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What Does Website Accessibility in Canada Mean And How Does It Affect Your Business?

Let’s begin with the main point. What is website accessibility? Well, web accessibility is the simple ability of a human to access any web content. The responsibility of upholding the web accessibility of a website relies on the owners of the website.

Is your website following all the rules of web accessibility? Are your users able to access your web content most comfortably and easily? Find out all you need to know about
web accessibility with MK-Way. Give us a call today.


Each person is different from any other. And, each person’s abilities and disabilities can be different from any other in the world. Yet, access to information and communication technologies are a basic human right. For everyone. Over the internet, this phenomenon comes under the purview of web accessibility.

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What Is Web Accessibility: The Web Accessibility Standards By W3C

Like all laws in the world, the web accessibility standards are also governed by an authorizing body. It is the World Wide Web Consortium or the W3C. It is an international organization dedicated to making the web an all-inclusive place for everyone. 

Let’s read a little about the organization that governs the web accessibility standards: W3C.

What is the World Wide Web Consortium (W3C)?

The World Wide Web Consortium or W3C creates, maintains, and improves web accessibility standards. W3C is an international community made up of member organizations and their staff. W3C works with the public to develop web accessibility standards. W3C’s inventor and Director Tim Berners-Lee and CEO Jeffrey Jaffe lead the organization. And their (or W3C’s) mission is simple: make the web grow to its full potential.

How do the web accessibility standards by W3C work?

The web accessibility standards set by W3C work to make the UN Convention on the Rights of Persons with Disabilities come true. The job of W3C is to ensure the basic human right of being able to access the web is provided to all humans, especially those with diverse abilities. This includes providing internet facilities to:

    • people with disabilities,
    • older people,
    • people in rural areas, and
    • populations in developing countries.

These categories of users are at the highest risk of not being able to access the web. And, W3C works tirelessly to ensure that the availability of information on the web is democratized for them.

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What Is Web Accessibility From A User's Perspective?

People all over the world are relying more and more on the web for a variety of things, small and big. Young, old, and people of diverse abilities and disabilities are going online for their daily tasks. So, accessibility to websites means a lot of things. It includes accessibility to healthcare, accessibility to education, and accessibility to legal aid. And, more.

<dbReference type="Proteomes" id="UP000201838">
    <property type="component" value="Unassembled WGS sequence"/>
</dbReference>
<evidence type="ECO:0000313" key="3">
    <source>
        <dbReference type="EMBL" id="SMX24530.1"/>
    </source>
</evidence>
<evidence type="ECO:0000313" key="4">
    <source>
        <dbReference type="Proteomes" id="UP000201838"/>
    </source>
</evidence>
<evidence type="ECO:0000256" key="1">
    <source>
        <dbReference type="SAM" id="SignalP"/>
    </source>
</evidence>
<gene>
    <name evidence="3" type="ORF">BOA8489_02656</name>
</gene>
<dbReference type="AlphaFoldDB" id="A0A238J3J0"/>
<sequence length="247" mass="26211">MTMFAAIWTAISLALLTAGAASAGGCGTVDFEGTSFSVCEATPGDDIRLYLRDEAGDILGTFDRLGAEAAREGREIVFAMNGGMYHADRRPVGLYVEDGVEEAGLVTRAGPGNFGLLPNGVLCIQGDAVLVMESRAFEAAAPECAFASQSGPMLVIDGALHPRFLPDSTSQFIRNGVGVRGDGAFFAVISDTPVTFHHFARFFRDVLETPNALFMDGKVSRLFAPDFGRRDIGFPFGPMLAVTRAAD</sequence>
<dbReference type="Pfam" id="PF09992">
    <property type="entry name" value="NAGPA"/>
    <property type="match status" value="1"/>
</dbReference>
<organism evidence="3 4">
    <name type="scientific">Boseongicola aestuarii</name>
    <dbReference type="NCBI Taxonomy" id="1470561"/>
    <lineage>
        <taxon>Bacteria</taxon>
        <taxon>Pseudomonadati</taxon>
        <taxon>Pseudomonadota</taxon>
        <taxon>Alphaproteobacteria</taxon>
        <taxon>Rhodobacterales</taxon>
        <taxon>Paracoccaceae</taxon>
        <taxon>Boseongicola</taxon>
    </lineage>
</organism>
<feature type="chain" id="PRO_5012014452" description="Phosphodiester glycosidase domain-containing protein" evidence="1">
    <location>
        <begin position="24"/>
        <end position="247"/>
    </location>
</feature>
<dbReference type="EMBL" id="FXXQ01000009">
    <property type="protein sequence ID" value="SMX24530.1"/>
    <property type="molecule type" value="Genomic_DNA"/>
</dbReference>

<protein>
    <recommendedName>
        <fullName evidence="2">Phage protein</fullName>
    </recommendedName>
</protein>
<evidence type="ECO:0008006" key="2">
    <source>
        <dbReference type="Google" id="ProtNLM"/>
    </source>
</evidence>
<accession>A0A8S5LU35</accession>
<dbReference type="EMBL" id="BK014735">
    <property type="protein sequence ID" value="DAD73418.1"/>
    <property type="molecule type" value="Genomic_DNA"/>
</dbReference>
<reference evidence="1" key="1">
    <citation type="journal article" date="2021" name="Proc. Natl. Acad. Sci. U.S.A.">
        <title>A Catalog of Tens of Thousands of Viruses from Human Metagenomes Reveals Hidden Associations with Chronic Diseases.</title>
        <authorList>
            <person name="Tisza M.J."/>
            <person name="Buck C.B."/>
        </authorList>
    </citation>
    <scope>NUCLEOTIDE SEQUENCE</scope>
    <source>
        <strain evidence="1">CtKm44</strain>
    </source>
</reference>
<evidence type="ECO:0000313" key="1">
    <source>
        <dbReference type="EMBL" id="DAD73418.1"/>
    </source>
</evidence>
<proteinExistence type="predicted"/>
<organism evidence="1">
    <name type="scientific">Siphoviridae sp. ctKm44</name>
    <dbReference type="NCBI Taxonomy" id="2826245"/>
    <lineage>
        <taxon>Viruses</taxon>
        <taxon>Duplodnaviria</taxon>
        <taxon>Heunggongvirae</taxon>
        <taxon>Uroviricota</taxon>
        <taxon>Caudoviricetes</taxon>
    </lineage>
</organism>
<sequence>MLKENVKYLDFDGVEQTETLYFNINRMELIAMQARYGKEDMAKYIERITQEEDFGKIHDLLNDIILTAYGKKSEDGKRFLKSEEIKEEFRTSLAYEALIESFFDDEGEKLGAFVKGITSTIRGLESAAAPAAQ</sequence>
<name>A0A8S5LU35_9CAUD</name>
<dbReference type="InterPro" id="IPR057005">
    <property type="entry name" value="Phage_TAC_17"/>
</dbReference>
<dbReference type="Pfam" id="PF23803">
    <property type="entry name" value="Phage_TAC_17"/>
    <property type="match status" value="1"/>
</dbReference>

But, what does web accessibility mean? What does it entail when a user goes online and looks at a website? How does a user decide which website is more accessible than another?

According to W3C, for accessibility, websites need to ensure certain parameters. These parameters help make the website easy to understand and use for all kinds of users. They have to be specifically coded into the website’s code.


These web accessibility parameters are essential for users with special needs and older ages. And, they help people with varying educational levels. And, Google takes web accessibility very seriously. Therefore, maintaining the standards and avoiding any accessibility problem also helps the owners get their websites onto Google’s listings and indexing.

About Web Accessibility: WCAG 2.1 AA

The most common standard compliances that followed are the Web Content Accessibility Guidelines. The most recent one is the WCAG 2.1 which includes all the guidelines about web accessibility. The guidelines are for everyone with a stake in the web, including:

    • owners of the website,
    • content producers,
    • web developers,
    • web designers,
    • and more.

There are three versions (A, AA, AAA) and version AA is the most used one, worldwide. These guidelines include and are not limited to the following things: 

    • The color contrast has to be at least 4.5:1.
    • Alt text (alternative text) needs to be used for images that convey the correct meaning.
    • Consistent navigation elements have to be present throughout the site.
    • The labels on form fields should be accurate.
    • Screen readers should be able to convey the status updates.
    • The headings should be used in a logical order.

Accessibility of websites: Standards that need to be followed for users